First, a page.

Anu Partanen. The Nordic Theory of Everything: In Search of a Better Life. New York: Harper, 2016.
This book nicely complements George Lakey’s Viking Economics, which I reviewed last summer. Both authors are interested in comparing the United States to the Nordic countries. While Lakey focuses especially on Norway, Partanen focuses on Finland. Lakey is more factual and sociological, while Partanen is more impressionistic and journalistic. Partanen emigrated from Finland in 2008 to the US to be with her future husband, an American she met at a conference. She became a US citizen in 2013.
Partanen is hardly anti-American, and she expresses her admiration for “all-American optimism, gumption, ingenuity, and knack for magically transforming challenging circumstances into profitable advantage.” Nevertheless, she finds much to criticize here. Having grown up in Finland, she finds many aspects of American life curiously backward: “…To leave Finland or any other Nordic country behind and settle in America at the beginning of the twenty-first century was to experience an extraordinary—and extraordinarily harsh—form of travel backward in time.” She felt that she was “…lost in a wilderness. And in the American wilderness, you’re on your own.” She says that America has been looking toward its “Wild West past,” while Nordic countries are looking more to the future.
Who’s really modern? Who’s really free?
American society has been celebrated for providing certain “benefits of modernity,” especially freedom, independence and opportunity. But Partanen observes:
…In order to compete and to survive, the Americans I encountered and read about were being forced to depend more and more on one another, in a throwback to the traditional relationships of old. And in the process, individuals were becoming beholden to their spouses, parents, children, colleagues, and bosses in ways that constrained their own liberty.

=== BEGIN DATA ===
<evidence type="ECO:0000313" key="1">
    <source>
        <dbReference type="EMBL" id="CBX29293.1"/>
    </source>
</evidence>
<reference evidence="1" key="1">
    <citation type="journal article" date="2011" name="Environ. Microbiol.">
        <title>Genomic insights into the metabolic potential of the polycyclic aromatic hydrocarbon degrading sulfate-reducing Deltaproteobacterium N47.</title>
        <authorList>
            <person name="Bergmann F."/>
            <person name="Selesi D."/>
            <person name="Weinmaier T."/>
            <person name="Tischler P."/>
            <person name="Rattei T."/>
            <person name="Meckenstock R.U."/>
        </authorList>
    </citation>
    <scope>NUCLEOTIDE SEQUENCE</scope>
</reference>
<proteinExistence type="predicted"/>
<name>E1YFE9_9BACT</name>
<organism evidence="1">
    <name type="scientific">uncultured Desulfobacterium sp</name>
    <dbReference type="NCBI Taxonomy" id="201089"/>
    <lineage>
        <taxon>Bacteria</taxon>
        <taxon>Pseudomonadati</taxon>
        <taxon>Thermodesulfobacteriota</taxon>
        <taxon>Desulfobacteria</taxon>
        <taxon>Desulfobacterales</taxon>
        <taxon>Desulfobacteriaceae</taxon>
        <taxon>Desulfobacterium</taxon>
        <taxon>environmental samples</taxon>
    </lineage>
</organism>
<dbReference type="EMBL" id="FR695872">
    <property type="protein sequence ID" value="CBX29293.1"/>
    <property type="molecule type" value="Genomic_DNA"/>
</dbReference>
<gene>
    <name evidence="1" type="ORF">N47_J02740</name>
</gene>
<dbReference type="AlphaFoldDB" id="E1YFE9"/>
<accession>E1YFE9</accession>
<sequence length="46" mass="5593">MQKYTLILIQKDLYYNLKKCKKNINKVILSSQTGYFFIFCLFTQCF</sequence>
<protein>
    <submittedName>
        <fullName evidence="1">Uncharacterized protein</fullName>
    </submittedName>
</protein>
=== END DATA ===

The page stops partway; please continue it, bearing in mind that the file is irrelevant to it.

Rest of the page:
As she sees it, the problem is that American families lack forms of social support that are essential for achieving and thriving in today’s world:
American society, despite all its high-tech innovation and mobility, just doesn’t provide the basic support structures for families—support structures that all Nordic countries provide absolutely as a matter of course to everyone, as does nearly every other modern wealthy country on the planet.
Compared to Finnish children, American children are economically dependent on their parents for a longer time, since they get less help obtaining the education and vocational training they need to succeed. Elderly parents are more dependent on their adult children, because less elder care is provided as a universal social service. Workers are more dependent on employers for health insurance and retirement plans. Because the US is behind the Nordic countries in gender equality, American women are more dependent on their husbands’ careers, along with the health and retirement benefits that come with them.
Partanen describes a “Nordic theory of love,” which asserts that “authentic love and friendship are possible only between individuals who are independent and equal.” Americans believe in strong families, but put severe strains on them by weighing them down with more responsibilities than many couples can bear. Partanen does not say “It takes a village,” but that’s the general idea. Americans pursue an extreme idea of independence that doesn’t really work out in practice, while Finns share social responsibilities in ways that leave individuals better off.